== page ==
Coronavirus antibody tests could help reopen economy as we rebound from pandemic

Doctors say tests becoming more widely available
FDA to allow plasma from COVID-19 patients to experiment whether they contain antibodies
Posted at 10:19 PM, Apr 17, 2020
and last updated 2020-04-18 01:09:00-04

DENVER -- As we rebound from the coronavirus pandemic, one thing that is likely going to help a lot are the antibody tests that show if you've had it or not, even if you were never symptomatic.

But, how do you know if the antibody test you're getting is legit? There are quite a few out there and there are quite a few scams, too.

Hilary Dempsey and several members of her family members recently got tested.

“I’m highly skeptical,” Dempsey said of her test. “All of the results came back negative.”

Dempsey is skeptical because she and many members of her family were sick for weeks and her mother had trouble breathing.

“We’ve been sick forever,” Dempsey said.

Of course, that doesn’t necessarily mean they’ve had COVID-19, the disease caused by the novel coronavirus.

Whatever the case, Dr. Alan Miller, chief medical officer for oncology and associate chief medical officer for research at SCL Health, said testing is becoming more widely available.

“It is something that can give people hope,” Miller said.

There’s now a Colorado coalition of hospitals and blood centers working on antibody testing and plasma donations, in addition to the work of groups like the American Red Cross.

“Along with anti-viral treatments – this is all good news,” Miller said. “If someone has previously had a positive antibody test and they are at least 14 days without symptoms, the can donate plasma.”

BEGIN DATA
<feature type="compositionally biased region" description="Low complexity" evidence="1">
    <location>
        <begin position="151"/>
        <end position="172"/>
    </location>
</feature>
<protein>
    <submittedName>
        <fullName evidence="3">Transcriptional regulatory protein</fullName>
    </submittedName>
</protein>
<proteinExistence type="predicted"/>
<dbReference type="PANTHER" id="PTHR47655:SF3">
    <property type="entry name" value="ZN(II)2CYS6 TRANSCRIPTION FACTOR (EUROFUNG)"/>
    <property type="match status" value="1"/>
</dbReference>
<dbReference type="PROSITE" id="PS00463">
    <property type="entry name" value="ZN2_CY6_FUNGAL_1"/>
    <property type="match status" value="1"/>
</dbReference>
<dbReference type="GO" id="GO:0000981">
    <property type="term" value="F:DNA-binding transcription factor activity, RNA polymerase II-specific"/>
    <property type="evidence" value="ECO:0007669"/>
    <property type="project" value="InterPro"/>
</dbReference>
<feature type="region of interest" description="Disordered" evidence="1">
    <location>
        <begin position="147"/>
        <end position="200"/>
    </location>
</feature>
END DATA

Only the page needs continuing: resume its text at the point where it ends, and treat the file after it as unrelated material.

Miller said the plasma can then help others suffering from COVID-19 fight off the virus.

“Plasma is very helpful in recovery,” Miller said. “It’s been used in other viral infections. It’s been used in the first SARS epidemic, in H1N1 flu and it’s been used in Ebola.”

But, he said, we should have guarded optimism.

“We still have to dampen our enthusiasm as to how much this is going to help,” Miller said. “The plasma should definitely be coming from a reputable blood center - like Children’s Hospital Colorado, Vitalant, Englund and St. Mary’s.”

As for the antibody tests, many private sector businesses are now offering them in metro Denver. Zvia in Lakewood is a med spa that normally specializes in things like Botox, but is now offering COVID testing and antibody testing while their non-essential services are shut down.

“Once they opened it up to private sector to start producing the tests, we immediately put ourselves on the list,” said Zvia owner Tom Higgins.

Higgins has a nurse practitioner on staff, Sharon Blumenthal, who convinced him they should offer testing since they had the resources and could no longer offer their typical non-essential services.

“We have a medical director who oversees us,” Higgins said. “We have medical professionals, nurse practitioners that work with us. We’re just doing this as a means to give back.”

While some for-profit and private companies are charging $250 per person for the tests, Higgins has kept his around $95.

“There’s a lot of tests that are out there,” Higgins said. “The test we are using is FDA Emergency Use Authorized by the government.”

Higgins said he’s not in it to make money. It’s simply a way to give back at a time when the community needs a helping hand.

“About 80% of our clients are those on the front lines who can’t even get the test where they work,” Higgins said. “But, we’re not sure if we’re going to keep doing this, because we are, of course, putting ourselves at risk.”